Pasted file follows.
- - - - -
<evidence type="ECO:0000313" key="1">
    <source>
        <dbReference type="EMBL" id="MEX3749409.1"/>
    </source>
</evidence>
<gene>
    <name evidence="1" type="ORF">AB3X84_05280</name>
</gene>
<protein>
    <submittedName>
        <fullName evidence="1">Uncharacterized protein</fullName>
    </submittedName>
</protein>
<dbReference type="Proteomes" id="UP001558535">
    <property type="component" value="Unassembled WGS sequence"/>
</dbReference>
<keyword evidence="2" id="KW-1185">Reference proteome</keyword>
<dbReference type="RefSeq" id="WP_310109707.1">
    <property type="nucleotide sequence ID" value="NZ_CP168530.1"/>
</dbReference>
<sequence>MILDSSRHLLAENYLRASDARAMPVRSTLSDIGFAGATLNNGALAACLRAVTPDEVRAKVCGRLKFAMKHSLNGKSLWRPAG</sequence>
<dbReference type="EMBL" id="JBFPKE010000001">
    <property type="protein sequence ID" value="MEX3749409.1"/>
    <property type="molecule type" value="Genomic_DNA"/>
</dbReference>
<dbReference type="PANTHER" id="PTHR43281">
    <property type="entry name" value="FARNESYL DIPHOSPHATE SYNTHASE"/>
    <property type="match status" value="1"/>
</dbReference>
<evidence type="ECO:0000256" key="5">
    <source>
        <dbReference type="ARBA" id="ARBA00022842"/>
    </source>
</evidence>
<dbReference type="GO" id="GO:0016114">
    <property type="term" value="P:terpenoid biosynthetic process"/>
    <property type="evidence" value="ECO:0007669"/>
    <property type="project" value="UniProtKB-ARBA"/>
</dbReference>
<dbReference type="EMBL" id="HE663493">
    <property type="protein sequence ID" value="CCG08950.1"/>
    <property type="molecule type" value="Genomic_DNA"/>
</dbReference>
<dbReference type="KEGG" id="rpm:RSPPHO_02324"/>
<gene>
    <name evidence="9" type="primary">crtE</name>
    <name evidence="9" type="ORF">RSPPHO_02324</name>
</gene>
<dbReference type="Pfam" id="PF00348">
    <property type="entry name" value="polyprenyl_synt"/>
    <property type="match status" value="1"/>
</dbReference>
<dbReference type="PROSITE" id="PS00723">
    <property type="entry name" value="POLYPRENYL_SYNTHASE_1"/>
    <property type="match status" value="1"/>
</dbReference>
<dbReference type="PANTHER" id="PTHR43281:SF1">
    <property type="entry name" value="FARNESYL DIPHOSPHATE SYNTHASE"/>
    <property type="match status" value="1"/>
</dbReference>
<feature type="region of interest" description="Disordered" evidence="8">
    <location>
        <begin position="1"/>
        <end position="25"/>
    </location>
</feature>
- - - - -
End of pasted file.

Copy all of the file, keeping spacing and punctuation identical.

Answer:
<evidence type="ECO:0000313" key="1">
    <source>
        <dbReference type="EMBL" id="MEX3749409.1"/>
    </source>
</evidence>
<gene>
    <name evidence="1" type="ORF">AB3X84_05280</name>
</gene>
<protein>
    <submittedName>
        <fullName evidence="1">Uncharacterized protein</fullName>
    </submittedName>
</protein>
<dbReference type="Proteomes" id="UP001558535">
    <property type="component" value="Unassembled WGS sequence"/>
</dbReference>
<keyword evidence="2" id="KW-1185">Reference proteome</keyword>
<dbReference type="RefSeq" id="WP_310109707.1">
    <property type="nucleotide sequence ID" value="NZ_CP168530.1"/>
</dbReference>
<sequence>MILDSSRHLLAENYLRASDARAMPVRSTLSDIGFAGATLNNGALAACLRAVTPDEVRAKVCGRLKFAMKHSLNGKSLWRPAG</sequence>
<dbReference type="EMBL" id="JBFPKE010000001">
    <property type="protein sequence ID" value="MEX3749409.1"/>
    <property type="molecule type" value="Genomic_DNA"/>
</dbReference>
<dbReference type="PANTHER" id="PTHR43281">
    <property type="entry name" value="FARNESYL DIPHOSPHATE SYNTHASE"/>
    <property type="match status" value="1"/>
</dbReference>
<evidence type="ECO:0000256" key="5">
    <source>
        <dbReference type="ARBA" id="ARBA00022842"/>
    </source>
</evidence>
<dbReference type="GO" id="GO:0016114">
    <property type="term" value="P:terpenoid biosynthetic process"/>
    <property type="evidence" value="ECO:0007669"/>
    <property type="project" value="UniProtKB-ARBA"/>
</dbReference>
<dbReference type="EMBL" id="HE663493">
    <property type="protein sequence ID" value="CCG08950.1"/>
    <property type="molecule type" value="Genomic_DNA"/>
</dbReference>
<dbReference type="KEGG" id="rpm:RSPPHO_02324"/>
<gene>
    <name evidence="9" type="primary">crtE</name>
    <name evidence="9" type="ORF">RSPPHO_02324</name>
</gene>
<dbReference type="Pfam" id="PF00348">
    <property type="entry name" value="polyprenyl_synt"/>
    <property type="match status" value="1"/>
</dbReference>
<dbReference type="PROSITE" id="PS00723">
    <property type="entry name" value="POLYPRENYL_SYNTHASE_1"/>
    <property type="match status" value="1"/>
</dbReference>
<dbReference type="PANTHER" id="PTHR43281:SF1">
    <property type="entry name" value="FARNESYL DIPHOSPHATE SYNTHASE"/>
    <property type="match status" value="1"/>
</dbReference>
<feature type="region of interest" description="Disordered" evidence="8">
    <location>
        <begin position="1"/>
        <end position="25"/>
    </location>
</feature>